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## 14.6 Chapter summary

• Decimal fractions, common fractions and percentages are simply different ways of expressing the same number. We call them different notations.
• A decimal fraction is a fraction in which the digits of the numerator are written after a decimal point.
• To write a common fraction as a decimal fraction, we must first express the common fraction with a power of ten ($$10$$, $$100$$, $$1\ 000$$, etc.) as the denominator. For example: $$\frac{9}{20} = \frac{9}{20} \times \frac{5}{5} = \frac{45}{100} = \text{0,45}$$.
• To write a decimal fraction as a common fraction, we must first express it as a common fraction with a power of ten as the denominator and then simplify if necessary. For example: $$\text{0,65} = \frac{65}{100} = \frac{65 \div 5}{100 \div 5} = \frac{13}{20}$$.
• Each digit in the number has its own place value. For example, in the number $$\text{1,23}$$ the digit “$$3$$” is in the second decimal place. The second place is called the “hundredths place”.
• Place value is the value of a digit according to its position in a number. For decimal fractions, the place values we work with are $$\frac{1}{10}$$, $$\frac{1}{100}$$, $$\frac{1}{1\ 000}$$ and $$\frac{1}{10\ 000}$$. They are called tenths, hundredths, thousandths and ten thousandths. These place values are represented from biggest to smallest, moving to the right after the decimal comma:

units (U) , tenths (t) hundredths (h) thousandths (th) ten thousandths (tth)
$$1$$ , $$\frac{1}{10}$$ $$\frac{1}{100}$$ $$\frac{1}{1\ 000}$$ $$\frac{1}{10\ 000}$$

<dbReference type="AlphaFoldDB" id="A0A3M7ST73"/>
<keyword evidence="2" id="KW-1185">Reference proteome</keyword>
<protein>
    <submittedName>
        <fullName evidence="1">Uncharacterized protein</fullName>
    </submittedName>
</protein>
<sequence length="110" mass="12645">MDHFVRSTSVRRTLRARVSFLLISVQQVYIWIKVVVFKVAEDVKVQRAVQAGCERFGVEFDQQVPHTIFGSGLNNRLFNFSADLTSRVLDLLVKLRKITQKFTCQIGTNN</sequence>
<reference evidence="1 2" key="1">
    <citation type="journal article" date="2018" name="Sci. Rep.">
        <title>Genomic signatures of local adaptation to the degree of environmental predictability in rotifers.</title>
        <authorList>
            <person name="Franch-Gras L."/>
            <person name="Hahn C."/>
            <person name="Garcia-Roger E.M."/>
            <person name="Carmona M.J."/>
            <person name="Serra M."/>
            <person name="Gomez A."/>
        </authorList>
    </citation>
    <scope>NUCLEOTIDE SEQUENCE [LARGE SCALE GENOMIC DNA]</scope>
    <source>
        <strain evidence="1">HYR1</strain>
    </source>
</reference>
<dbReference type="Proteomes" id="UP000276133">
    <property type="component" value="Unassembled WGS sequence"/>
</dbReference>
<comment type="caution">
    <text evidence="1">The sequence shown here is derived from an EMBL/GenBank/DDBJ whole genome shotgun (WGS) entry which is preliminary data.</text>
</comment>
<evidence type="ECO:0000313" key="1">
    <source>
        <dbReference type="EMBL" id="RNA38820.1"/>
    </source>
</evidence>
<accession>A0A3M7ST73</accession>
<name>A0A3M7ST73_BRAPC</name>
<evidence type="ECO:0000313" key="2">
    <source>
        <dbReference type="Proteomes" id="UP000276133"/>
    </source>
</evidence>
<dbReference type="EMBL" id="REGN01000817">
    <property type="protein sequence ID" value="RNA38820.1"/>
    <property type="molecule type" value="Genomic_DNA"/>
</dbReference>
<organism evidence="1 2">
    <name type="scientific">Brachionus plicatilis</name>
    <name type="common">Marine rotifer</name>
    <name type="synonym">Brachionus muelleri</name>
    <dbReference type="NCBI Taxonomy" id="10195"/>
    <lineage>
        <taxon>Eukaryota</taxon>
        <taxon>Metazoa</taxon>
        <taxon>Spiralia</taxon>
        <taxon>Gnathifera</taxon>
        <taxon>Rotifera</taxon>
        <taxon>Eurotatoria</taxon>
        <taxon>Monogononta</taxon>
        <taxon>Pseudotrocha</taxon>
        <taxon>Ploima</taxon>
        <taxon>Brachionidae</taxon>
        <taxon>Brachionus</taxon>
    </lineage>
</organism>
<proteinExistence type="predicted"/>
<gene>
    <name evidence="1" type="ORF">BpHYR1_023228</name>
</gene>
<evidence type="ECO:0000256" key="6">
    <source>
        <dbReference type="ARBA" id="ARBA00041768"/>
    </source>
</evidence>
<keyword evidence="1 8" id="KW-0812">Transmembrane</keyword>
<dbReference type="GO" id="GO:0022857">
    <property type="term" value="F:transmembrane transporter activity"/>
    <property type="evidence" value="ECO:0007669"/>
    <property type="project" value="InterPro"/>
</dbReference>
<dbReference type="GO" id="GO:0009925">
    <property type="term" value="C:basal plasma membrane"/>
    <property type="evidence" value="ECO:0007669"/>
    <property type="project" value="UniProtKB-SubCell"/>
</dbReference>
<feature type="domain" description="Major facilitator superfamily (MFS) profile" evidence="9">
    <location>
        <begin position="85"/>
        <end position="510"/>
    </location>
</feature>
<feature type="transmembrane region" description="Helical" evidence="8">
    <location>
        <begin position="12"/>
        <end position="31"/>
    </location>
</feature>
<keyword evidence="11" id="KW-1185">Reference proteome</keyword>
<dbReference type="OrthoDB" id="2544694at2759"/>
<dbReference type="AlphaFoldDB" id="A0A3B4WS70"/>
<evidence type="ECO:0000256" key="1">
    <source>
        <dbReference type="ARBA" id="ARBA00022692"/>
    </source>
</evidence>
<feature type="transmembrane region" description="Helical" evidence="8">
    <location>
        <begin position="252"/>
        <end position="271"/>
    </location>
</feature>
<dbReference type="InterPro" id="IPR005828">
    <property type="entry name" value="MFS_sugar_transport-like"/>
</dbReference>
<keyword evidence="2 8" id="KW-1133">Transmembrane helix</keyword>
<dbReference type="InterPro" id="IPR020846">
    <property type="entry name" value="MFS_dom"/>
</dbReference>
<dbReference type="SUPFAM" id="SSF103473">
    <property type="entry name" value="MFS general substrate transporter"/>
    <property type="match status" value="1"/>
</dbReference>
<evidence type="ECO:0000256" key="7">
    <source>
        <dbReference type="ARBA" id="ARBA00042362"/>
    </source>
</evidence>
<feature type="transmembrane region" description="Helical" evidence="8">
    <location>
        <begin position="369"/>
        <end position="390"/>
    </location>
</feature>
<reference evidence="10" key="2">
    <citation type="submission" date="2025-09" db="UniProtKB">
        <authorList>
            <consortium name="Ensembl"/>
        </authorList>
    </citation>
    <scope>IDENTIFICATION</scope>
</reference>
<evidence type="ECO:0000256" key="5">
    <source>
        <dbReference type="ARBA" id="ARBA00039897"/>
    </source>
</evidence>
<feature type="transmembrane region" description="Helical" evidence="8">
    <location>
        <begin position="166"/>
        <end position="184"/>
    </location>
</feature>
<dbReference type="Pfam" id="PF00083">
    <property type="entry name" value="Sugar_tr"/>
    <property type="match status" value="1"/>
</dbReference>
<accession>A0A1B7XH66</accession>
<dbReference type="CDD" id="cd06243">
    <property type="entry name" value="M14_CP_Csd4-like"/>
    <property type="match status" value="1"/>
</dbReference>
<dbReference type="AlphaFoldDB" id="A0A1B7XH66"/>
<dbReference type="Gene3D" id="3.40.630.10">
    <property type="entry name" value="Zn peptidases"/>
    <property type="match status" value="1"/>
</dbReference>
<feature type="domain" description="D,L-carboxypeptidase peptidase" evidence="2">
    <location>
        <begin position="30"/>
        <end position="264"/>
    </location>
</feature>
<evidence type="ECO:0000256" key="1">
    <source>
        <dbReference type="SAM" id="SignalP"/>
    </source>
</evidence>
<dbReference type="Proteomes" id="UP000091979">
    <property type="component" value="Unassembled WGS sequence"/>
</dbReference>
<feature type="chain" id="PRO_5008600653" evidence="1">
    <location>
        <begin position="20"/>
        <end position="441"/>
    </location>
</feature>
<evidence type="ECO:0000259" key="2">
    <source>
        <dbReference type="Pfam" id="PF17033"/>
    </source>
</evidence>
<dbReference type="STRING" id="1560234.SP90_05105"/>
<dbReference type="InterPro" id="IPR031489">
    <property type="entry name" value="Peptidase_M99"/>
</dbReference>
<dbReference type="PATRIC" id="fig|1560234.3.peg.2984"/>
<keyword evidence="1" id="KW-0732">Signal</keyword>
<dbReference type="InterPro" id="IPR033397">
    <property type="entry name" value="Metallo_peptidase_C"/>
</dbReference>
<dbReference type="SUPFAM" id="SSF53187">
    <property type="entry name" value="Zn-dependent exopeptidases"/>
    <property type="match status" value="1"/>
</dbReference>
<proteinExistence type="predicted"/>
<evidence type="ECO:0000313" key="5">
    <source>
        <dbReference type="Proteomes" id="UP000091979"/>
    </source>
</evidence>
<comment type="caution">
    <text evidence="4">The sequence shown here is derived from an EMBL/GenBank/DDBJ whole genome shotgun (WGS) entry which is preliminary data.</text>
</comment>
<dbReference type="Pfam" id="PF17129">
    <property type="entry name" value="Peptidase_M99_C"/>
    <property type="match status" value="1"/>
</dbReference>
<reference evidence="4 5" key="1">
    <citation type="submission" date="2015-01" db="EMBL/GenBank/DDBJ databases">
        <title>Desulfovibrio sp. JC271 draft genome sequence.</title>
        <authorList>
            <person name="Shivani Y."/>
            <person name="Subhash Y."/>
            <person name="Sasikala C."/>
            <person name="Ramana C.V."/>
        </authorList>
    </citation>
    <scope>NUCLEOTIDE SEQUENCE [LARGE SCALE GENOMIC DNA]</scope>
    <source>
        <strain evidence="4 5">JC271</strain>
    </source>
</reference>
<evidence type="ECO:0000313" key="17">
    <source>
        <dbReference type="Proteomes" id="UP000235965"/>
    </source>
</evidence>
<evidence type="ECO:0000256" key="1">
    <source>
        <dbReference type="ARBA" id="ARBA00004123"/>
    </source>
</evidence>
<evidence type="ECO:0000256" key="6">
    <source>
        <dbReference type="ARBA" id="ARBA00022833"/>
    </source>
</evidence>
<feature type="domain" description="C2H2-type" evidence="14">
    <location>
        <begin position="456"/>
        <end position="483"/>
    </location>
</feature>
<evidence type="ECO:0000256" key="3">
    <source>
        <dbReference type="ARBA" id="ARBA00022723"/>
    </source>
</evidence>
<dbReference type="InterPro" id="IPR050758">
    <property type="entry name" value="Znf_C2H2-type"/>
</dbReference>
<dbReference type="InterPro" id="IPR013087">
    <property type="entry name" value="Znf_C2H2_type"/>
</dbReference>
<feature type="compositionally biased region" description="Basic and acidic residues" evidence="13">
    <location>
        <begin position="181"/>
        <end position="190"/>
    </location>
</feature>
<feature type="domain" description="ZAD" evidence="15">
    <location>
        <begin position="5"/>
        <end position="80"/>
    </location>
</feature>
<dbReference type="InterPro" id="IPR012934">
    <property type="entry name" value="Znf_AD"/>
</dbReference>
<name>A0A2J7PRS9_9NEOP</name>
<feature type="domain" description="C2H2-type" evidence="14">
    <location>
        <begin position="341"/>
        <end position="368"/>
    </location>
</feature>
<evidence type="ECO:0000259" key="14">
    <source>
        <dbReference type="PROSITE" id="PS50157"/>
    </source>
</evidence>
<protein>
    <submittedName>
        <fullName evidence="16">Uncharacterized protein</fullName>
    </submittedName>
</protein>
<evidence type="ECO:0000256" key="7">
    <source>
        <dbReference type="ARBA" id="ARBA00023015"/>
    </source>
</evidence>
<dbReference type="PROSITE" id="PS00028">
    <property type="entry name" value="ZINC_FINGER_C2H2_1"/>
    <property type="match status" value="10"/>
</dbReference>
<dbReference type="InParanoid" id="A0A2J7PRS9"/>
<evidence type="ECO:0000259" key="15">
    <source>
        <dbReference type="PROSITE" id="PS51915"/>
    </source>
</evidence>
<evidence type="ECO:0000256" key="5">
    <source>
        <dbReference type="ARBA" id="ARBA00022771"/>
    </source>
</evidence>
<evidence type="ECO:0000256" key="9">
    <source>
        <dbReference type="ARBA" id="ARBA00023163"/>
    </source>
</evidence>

• When rounding off decimals, the first thing is to work out which of the digits in the number to focus on: we always look at the digit one place further along than we are rounding the number to.
• If the digit that follows the rounding off place is $$5$$ or bigger, then we round up to the next number. For example: $$\text{13,5}$$ rounded to the nearest whole number is $$14$$; $$13,526$$ rounded to two decimal places (after the comma) is $$\text{13,53}$$.
• If the digit that follows the rounding off place is $$4$$ or less, then we round down to the previous number. For example: $$\text{13,4}$$ rounded to the nearest whole number is $$13$$.
• To add and subtract decimal fractions:
• tenths may be added to (or subtracted from) tenths
• hundredths may be added to (or subtracted from) hundredths
• thousandths may be added to (or subtracted from) thousandths.
• To multiply fractions written as decimals, convert the fractions to whole numbers by multiplying by powers of $$10$$ (for example, $$\text{0,2} \times 10 = 2$$), do your calculations with the whole numbers, and then convert back to decimals again.
• When you do division, you can first multiply the number and the divisor by the same power of $$10$$ to make the working easier. Choose the power of 10 in such a way that both decimal numbers will be free of a decimal comma. For example:

\begin{align} \text{20,6} \div \text{0,2} &= (\text{20,6}\ \mathbf{\times\ 10}) \div (\text{0,2}\ \mathbf{\times\ 10}) \\ &= 206 \div 2 \\ &= 103 \end{align}
• The rule is the same when you divide a decimal number by the whole number. Any whole number can be written as a decimal with 0 after the comma. For example: $$4 = \text{4,0}$$, so:

\begin{align} \text{16,8} \div \text{4,0} &= (\text{16,8} \times 10) \div (\text{4,0} \times 10) \\ &= 168 \div 4 \\ &= 42 \end{align}
• You don’t need to change the place of the decimal comma, because you are multiplying the whole expression by $$1$$: $$10 \div 10 = 1$$.